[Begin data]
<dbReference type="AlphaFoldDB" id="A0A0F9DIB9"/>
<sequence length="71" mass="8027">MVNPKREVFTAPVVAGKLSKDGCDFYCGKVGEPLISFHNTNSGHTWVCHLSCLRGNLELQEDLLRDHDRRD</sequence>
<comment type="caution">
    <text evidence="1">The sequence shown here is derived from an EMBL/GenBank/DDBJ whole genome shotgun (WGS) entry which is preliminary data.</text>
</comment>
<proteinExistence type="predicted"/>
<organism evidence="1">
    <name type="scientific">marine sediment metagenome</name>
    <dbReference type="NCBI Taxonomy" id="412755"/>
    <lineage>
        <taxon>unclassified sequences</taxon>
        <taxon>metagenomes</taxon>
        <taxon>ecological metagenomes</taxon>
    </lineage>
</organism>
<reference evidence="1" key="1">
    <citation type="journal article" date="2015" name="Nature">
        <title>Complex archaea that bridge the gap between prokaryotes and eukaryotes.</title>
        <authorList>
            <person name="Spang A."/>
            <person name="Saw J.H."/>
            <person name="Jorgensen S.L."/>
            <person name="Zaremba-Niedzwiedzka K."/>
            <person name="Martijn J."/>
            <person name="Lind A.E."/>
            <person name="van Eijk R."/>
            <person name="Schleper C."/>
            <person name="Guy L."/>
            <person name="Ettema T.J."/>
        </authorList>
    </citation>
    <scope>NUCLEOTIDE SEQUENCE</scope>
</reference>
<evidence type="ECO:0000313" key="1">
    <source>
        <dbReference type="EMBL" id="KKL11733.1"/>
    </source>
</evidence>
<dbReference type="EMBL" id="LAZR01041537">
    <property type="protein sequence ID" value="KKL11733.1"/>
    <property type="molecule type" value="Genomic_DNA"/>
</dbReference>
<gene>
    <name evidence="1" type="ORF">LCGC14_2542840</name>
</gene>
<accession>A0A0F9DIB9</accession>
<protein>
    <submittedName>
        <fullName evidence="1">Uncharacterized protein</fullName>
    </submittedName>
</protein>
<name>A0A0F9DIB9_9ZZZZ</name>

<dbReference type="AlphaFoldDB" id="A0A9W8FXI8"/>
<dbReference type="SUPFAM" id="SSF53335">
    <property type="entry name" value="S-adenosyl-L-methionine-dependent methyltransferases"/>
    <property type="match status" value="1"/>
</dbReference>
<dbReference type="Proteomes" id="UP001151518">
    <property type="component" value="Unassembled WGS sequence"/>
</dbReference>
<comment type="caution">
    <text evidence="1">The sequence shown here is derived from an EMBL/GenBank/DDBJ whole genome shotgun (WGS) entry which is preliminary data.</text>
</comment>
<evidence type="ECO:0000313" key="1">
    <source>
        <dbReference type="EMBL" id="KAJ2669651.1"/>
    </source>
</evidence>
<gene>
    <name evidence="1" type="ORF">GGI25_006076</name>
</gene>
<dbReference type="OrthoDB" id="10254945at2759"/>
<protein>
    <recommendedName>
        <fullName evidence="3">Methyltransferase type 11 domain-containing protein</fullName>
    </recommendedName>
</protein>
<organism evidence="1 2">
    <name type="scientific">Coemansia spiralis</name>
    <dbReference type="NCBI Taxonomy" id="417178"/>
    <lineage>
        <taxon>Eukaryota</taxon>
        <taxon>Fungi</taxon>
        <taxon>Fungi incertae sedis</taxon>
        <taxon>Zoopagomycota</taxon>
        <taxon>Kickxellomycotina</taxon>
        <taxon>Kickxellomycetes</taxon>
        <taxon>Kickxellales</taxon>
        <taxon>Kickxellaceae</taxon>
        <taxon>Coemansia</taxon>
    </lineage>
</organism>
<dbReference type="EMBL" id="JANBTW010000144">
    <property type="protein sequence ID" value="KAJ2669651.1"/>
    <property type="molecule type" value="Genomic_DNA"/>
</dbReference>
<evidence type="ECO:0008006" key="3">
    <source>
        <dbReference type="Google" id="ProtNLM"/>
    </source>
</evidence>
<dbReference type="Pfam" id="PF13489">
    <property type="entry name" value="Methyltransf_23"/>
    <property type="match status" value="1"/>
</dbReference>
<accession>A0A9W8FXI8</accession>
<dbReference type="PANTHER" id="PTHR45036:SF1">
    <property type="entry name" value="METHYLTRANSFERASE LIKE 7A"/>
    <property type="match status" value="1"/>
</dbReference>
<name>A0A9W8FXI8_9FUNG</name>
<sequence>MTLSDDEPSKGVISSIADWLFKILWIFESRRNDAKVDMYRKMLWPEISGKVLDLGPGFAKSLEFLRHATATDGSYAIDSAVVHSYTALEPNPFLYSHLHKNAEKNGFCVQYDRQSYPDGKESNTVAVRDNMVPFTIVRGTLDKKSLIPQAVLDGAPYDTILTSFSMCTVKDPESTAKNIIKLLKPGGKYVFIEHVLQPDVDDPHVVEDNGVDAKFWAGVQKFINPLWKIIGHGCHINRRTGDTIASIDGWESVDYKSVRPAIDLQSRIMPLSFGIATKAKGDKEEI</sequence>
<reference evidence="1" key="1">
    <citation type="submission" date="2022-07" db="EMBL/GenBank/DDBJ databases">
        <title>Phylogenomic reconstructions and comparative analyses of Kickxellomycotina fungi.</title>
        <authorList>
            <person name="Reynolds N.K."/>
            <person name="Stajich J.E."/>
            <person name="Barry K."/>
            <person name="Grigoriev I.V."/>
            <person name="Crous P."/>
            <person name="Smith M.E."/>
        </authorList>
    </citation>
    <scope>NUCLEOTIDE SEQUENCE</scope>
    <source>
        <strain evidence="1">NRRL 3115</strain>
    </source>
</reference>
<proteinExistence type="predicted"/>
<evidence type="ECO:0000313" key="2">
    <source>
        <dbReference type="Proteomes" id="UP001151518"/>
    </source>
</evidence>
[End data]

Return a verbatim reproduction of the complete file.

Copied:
<dbReference type="AlphaFoldDB" id="A0A0F9DIB9"/>
<sequence length="71" mass="8027">MVNPKREVFTAPVVAGKLSKDGCDFYCGKVGEPLISFHNTNSGHTWVCHLSCLRGNLELQEDLLRDHDRRD</sequence>
<comment type="caution">
    <text evidence="1">The sequence shown here is derived from an EMBL/GenBank/DDBJ whole genome shotgun (WGS) entry which is preliminary data.</text>
</comment>
<proteinExistence type="predicted"/>
<organism evidence="1">
    <name type="scientific">marine sediment metagenome</name>
    <dbReference type="NCBI Taxonomy" id="412755"/>
    <lineage>
        <taxon>unclassified sequences</taxon>
        <taxon>metagenomes</taxon>
        <taxon>ecological metagenomes</taxon>
    </lineage>
</organism>
<reference evidence="1" key="1">
    <citation type="journal article" date="2015" name="Nature">
        <title>Complex archaea that bridge the gap between prokaryotes and eukaryotes.</title>
        <authorList>
            <person name="Spang A."/>
            <person name="Saw J.H."/>
            <person name="Jorgensen S.L."/>
            <person name="Zaremba-Niedzwiedzka K."/>
            <person name="Martijn J."/>
            <person name="Lind A.E."/>
            <person name="van Eijk R."/>
            <person name="Schleper C."/>
            <person name="Guy L."/>
            <person name="Ettema T.J."/>
        </authorList>
    </citation>
    <scope>NUCLEOTIDE SEQUENCE</scope>
</reference>
<evidence type="ECO:0000313" key="1">
    <source>
        <dbReference type="EMBL" id="KKL11733.1"/>
    </source>
</evidence>
<dbReference type="EMBL" id="LAZR01041537">
    <property type="protein sequence ID" value="KKL11733.1"/>
    <property type="molecule type" value="Genomic_DNA"/>
</dbReference>
<gene>
    <name evidence="1" type="ORF">LCGC14_2542840</name>
</gene>
<accession>A0A0F9DIB9</accession>
<protein>
    <submittedName>
        <fullName evidence="1">Uncharacterized protein</fullName>
    </submittedName>
</protein>
<name>A0A0F9DIB9_9ZZZZ</name>

<dbReference type="AlphaFoldDB" id="A0A9W8FXI8"/>
<dbReference type="SUPFAM" id="SSF53335">
    <property type="entry name" value="S-adenosyl-L-methionine-dependent methyltransferases"/>
    <property type="match status" value="1"/>
</dbReference>
<dbReference type="Proteomes" id="UP001151518">
    <property type="component" value="Unassembled WGS sequence"/>
</dbReference>
<comment type="caution">
    <text evidence="1">The sequence shown here is derived from an EMBL/GenBank/DDBJ whole genome shotgun (WGS) entry which is preliminary data.</text>
</comment>
<evidence type="ECO:0000313" key="1">
    <source>
        <dbReference type="EMBL" id="KAJ2669651.1"/>
    </source>
</evidence>
<gene>
    <name evidence="1" type="ORF">GGI25_006076</name>
</gene>
<dbReference type="OrthoDB" id="10254945at2759"/>
<protein>
    <recommendedName>
        <fullName evidence="3">Methyltransferase type 11 domain-containing protein</fullName>
    </recommendedName>
</protein>
<organism evidence="1 2">
    <name type="scientific">Coemansia spiralis</name>
    <dbReference type="NCBI Taxonomy" id="417178"/>
    <lineage>
        <taxon>Eukaryota</taxon>
        <taxon>Fungi</taxon>
        <taxon>Fungi incertae sedis</taxon>
        <taxon>Zoopagomycota</taxon>
        <taxon>Kickxellomycotina</taxon>
        <taxon>Kickxellomycetes</taxon>
        <taxon>Kickxellales</taxon>
        <taxon>Kickxellaceae</taxon>
        <taxon>Coemansia</taxon>
    </lineage>
</organism>
<dbReference type="EMBL" id="JANBTW010000144">
    <property type="protein sequence ID" value="KAJ2669651.1"/>
    <property type="molecule type" value="Genomic_DNA"/>
</dbReference>
<evidence type="ECO:0008006" key="3">
    <source>
        <dbReference type="Google" id="ProtNLM"/>
    </source>
</evidence>
<dbReference type="Pfam" id="PF13489">
    <property type="entry name" value="Methyltransf_23"/>
    <property type="match status" value="1"/>
</dbReference>
<accession>A0A9W8FXI8</accession>
<dbReference type="PANTHER" id="PTHR45036:SF1">
    <property type="entry name" value="METHYLTRANSFERASE LIKE 7A"/>
    <property type="match status" value="1"/>
</dbReference>
<name>A0A9W8FXI8_9FUNG</name>
<sequence>MTLSDDEPSKGVISSIADWLFKILWIFESRRNDAKVDMYRKMLWPEISGKVLDLGPGFAKSLEFLRHATATDGSYAIDSAVVHSYTALEPNPFLYSHLHKNAEKNGFCVQYDRQSYPDGKESNTVAVRDNMVPFTIVRGTLDKKSLIPQAVLDGAPYDTILTSFSMCTVKDPESTAKNIIKLLKPGGKYVFIEHVLQPDVDDPHVVEDNGVDAKFWAGVQKFINPLWKIIGHGCHINRRTGDTIASIDGWESVDYKSVRPAIDLQSRIMPLSFGIATKAKGDKEEI</sequence>
<reference evidence="1" key="1">
    <citation type="submission" date="2022-07" db="EMBL/GenBank/DDBJ databases">
        <title>Phylogenomic reconstructions and comparative analyses of Kickxellomycotina fungi.</title>
        <authorList>
            <person name="Reynolds N.K."/>
            <person name="Stajich J.E."/>
            <person name="Barry K."/>
            <person name="Grigoriev I.V."/>
            <person name="Crous P."/>
            <person name="Smith M.E."/>
        </authorList>
    </citation>
    <scope>NUCLEOTIDE SEQUENCE</scope>
    <source>
        <strain evidence="1">NRRL 3115</strain>
    </source>
</reference>
<proteinExistence type="predicted"/>
<evidence type="ECO:0000313" key="2">
    <source>
        <dbReference type="Proteomes" id="UP001151518"/>
    </source>
</evidence>